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Impact of Child Labour and Child Poverty in Myanmar

Myanmar and the Roots of Child Labour

Located in Southeast Asia, Myanmar, formerly Burma, has a steadily growing economy. Before the COVID-19 Pandemic economic growth in Myanmar was projected to increase to 6.7 per cent in 2021/22 after picking up to 6.3 per cent in 2019/20 and 6.4 per cent in 2020/21. Of course, due to the COVID-19 Pandemic, those numbers are expected to decrease; however, this just goes to show how well Myanmar was doing, but not mentioning a word about the true darkness that engulfed the nation. A growing economy does not necessarily entail all good things; a major factor in Myanmar’s growing economy is child labour.

Myanmar’s child labour stems from the widespread poverty across the country. Many families are unable to survive solely on the parents’ or guardians’ wages. In 2018, 24.8% of the population in Myanmar lived under the national poverty line, according to the Asian Development Bank. This subjection to poverty has forced many of the families’ younger members, who cannot yet work legally, to sacrifice their education to survive.

Effects of Child Labour

The sacrifice of education deprives the children and adolescents of a normal childhood. Child labour leaves the younger workers vulnerable and exposed to many risks that can damage them internally and externally, which can hurt them in the short and long run. The deprivation of the children’s and adolescents’ childhoods is the equivalent of denying their opportunities to develop into people who have reached their highest potential and have a hopeful future.

Without their education, the younger workers’ chances of gaining future employment and finally ending the family’s cycle of poverty are substantially decreased, ultimately hurting the government’s efforts to eradicate the use of underage workers. Not only this, but child labour also puts the underage workers in physically dangerous situations. Due to their young ages, their bodies have not fully developed and are weak deterring them from being able to handle difficult/menacing tasks. Howbeit, they have no other choice, and the young workers perform tedious tasks for long hours, despite Myanmar’s laws clearly condemning employment of young people under the age of 18 for work with dangerous machinery.


Solutions to Child Labour and Poverty

In the 2015 Myanmar Labour Force Survey, it was found that the majority of underage age workers performing hazardous tasks were between the ages of 15 and 17. However, adolescents between 12 and 14 years old also had similar hazardous tasks. It was also found that these workers work very long hours, some working up to 60 hours or even more. All of this is not to be taken lightly. There have been real interviews with real underage workers that expose how terrible child labour can be. Aye Min, a 13-year-old construction worker, revealed to CNA Insider that he has worked on high levels of the building that was not yet completed, putting him in a position where one slip could lead to a fatality. Another 13-year-old, Khine Hnin Wai, also revealed to CNA Insider that as a domestic worker, he made a mistake and as a result, was punished by getting burned with a hot iron and hot water.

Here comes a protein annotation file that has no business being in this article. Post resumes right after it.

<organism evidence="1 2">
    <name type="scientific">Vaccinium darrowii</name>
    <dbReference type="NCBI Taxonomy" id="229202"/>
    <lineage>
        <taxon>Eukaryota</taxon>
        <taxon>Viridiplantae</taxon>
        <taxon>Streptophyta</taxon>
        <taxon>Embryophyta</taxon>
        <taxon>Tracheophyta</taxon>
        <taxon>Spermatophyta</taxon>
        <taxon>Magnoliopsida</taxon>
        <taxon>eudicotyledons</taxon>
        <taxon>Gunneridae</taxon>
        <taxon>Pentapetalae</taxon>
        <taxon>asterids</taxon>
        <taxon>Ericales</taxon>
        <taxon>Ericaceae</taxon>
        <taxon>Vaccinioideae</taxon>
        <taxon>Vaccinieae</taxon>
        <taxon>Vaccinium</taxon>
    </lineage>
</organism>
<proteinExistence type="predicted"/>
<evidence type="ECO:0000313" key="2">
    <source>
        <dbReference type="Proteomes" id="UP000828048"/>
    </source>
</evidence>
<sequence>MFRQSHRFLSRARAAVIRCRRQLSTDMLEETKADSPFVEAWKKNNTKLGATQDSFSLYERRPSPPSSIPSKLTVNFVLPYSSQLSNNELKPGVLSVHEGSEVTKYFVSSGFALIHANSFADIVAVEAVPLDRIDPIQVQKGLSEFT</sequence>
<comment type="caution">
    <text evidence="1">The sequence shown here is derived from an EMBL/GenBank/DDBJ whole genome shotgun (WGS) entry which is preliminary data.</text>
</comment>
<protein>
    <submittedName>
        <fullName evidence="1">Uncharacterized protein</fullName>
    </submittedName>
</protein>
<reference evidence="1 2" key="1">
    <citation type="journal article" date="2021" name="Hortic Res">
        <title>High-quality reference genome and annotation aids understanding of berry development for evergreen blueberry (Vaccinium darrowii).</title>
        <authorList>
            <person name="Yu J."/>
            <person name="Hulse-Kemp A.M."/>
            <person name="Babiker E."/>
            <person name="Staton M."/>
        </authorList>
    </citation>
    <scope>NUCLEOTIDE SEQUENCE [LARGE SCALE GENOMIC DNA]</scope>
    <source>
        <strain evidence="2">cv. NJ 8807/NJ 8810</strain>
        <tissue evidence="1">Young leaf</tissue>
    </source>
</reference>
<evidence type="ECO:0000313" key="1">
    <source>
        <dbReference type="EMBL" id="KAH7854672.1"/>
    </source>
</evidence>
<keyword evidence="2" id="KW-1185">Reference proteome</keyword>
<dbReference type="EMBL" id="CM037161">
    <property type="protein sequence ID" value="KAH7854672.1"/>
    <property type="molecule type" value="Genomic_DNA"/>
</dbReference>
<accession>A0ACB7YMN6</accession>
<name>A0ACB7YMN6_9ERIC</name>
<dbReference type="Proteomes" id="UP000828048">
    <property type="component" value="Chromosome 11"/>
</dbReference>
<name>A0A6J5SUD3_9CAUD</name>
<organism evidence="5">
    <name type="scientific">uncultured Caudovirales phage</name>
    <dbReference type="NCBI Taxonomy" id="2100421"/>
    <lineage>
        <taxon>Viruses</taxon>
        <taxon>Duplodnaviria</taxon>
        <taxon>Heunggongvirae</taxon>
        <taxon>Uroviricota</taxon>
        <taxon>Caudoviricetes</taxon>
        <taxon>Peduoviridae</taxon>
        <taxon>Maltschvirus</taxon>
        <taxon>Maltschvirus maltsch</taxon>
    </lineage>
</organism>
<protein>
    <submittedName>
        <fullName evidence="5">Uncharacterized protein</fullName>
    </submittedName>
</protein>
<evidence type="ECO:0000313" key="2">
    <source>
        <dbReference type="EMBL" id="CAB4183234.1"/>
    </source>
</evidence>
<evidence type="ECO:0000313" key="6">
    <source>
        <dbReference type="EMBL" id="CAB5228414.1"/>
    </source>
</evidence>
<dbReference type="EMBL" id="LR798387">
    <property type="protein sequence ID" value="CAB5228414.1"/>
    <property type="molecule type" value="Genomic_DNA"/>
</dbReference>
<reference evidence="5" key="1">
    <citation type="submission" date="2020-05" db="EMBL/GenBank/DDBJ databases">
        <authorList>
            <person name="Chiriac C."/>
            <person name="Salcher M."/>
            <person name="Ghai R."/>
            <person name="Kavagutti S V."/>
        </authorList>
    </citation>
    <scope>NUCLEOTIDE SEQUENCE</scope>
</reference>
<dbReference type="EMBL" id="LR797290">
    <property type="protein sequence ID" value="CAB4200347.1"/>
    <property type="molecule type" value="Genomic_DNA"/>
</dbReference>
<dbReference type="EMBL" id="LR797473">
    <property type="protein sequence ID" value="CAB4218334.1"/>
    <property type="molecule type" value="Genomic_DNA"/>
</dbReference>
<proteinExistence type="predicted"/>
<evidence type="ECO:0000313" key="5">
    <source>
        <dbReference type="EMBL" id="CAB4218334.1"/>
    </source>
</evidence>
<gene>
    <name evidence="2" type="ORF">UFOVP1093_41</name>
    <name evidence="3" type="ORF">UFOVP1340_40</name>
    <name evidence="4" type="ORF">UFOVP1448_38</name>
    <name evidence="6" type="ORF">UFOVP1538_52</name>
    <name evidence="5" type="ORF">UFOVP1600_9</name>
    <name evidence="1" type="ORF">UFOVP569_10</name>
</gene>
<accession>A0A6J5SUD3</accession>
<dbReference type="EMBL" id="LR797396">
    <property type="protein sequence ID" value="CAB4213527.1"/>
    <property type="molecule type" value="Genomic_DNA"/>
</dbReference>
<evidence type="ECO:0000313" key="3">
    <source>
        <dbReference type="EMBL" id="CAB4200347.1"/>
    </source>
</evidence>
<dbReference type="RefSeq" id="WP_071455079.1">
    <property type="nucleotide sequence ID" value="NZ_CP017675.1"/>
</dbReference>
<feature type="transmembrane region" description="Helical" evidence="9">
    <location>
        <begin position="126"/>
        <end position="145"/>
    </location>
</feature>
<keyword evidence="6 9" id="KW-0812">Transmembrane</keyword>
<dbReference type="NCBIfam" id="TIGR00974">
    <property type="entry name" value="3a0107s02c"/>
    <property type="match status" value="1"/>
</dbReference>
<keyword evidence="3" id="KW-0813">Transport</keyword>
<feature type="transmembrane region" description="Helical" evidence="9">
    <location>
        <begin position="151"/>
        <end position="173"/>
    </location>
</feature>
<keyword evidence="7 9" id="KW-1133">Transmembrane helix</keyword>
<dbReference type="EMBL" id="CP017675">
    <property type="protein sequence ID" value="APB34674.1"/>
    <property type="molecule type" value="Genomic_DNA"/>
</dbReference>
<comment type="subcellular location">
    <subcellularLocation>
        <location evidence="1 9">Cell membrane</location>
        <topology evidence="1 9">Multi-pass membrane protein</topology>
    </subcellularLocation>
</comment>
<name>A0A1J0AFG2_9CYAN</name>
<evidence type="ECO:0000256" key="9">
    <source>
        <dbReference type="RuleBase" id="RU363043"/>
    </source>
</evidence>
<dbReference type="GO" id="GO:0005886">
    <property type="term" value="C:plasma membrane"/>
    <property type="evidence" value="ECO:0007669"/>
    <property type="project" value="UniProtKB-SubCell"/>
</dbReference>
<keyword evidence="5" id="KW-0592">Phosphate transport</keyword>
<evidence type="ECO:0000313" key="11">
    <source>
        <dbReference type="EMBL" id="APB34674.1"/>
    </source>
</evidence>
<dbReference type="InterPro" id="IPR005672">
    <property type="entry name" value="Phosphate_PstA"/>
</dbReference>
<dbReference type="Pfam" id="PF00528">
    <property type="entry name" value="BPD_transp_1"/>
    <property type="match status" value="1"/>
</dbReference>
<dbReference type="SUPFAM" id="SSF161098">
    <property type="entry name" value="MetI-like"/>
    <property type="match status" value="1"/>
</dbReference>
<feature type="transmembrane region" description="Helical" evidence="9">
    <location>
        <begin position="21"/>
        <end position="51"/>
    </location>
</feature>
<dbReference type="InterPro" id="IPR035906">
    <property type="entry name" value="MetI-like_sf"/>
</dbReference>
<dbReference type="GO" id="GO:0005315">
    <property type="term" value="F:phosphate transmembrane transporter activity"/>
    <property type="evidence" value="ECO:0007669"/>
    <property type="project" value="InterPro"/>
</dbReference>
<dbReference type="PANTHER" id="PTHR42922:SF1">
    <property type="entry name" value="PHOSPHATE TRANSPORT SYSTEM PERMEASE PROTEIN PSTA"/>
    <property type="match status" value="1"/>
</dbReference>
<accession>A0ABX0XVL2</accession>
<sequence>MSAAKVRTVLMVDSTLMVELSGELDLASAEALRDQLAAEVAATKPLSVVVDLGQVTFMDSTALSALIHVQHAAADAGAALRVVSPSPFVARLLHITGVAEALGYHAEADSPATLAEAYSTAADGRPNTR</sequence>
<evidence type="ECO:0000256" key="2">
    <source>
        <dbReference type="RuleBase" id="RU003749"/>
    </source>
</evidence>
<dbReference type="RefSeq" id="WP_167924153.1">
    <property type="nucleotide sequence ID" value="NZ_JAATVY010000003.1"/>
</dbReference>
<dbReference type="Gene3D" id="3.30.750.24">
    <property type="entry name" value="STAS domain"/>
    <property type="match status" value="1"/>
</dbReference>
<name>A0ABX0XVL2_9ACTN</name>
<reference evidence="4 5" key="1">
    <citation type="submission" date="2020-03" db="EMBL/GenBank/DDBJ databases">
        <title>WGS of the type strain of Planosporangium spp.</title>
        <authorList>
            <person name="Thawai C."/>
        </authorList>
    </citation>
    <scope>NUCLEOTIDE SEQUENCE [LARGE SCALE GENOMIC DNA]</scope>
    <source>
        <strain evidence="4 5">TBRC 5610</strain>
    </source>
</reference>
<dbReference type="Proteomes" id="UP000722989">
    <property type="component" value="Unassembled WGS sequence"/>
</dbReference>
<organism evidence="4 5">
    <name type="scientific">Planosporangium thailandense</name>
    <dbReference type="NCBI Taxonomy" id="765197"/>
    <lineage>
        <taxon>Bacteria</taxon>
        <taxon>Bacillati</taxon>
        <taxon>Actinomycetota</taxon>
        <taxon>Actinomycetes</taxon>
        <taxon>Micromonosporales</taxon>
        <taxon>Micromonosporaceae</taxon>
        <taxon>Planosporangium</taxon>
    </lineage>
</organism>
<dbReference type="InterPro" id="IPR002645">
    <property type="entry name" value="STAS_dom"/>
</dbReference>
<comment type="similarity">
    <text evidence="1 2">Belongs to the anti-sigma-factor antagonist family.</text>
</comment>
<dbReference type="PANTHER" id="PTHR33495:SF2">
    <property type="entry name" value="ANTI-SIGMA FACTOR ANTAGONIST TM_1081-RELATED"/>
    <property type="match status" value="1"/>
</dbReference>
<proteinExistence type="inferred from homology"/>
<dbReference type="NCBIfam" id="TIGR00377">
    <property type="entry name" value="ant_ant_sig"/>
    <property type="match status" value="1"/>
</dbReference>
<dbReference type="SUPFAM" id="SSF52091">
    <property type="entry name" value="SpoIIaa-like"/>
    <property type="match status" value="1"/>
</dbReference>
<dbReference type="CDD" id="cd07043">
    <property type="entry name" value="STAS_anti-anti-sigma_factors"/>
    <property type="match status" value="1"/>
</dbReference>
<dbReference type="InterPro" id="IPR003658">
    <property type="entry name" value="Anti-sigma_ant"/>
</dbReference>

This subjection to such dangerous risks and denial of the opportunity to develop correctly is an obvious violation of the children’s rights and impacts not only the underage workers but also their families and ultimately, the country itself.

When child labour plays a large role in the country’s growing economy, the economy is growing on an unstable, unreliable foundation. Not only is the economy put at risk, so are the civilians. With the perpetual cycle of poverty so widespread and prominent, it will be difficult to improve the country’s situation. The children and adolescents who are impoverished are put in dangerous positions that are potentially harmful to them. The desperate younger workers don’t get a chance to develop correctly and gain an education which will help them in the future, increasing the likelihood of mental illness, like depression, and health issues, like respiratory problems.

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The cry of not having money to do anything except working with their miniature hands, the young echo of the lament of their forefathers, years of mind-numbing toil that have killed all initiative and the ability to dream, ruining the vision of children – are just a few of the several tragedies child workers have to face every single day. The lack of adult workers with proper knowledge and skills will hurt the workforce in Myanmar and eventually the world, inevitably hurting the economy, forcing future adolescents to work for long hours and low wages and create an everlasting chain and cycle of child labours. The time to stop such miseries is now! With the help of different organizations’ persisting youth have a greater likelihood of being able to help bring their families out of poverty, without having to engage in the arduous labour.

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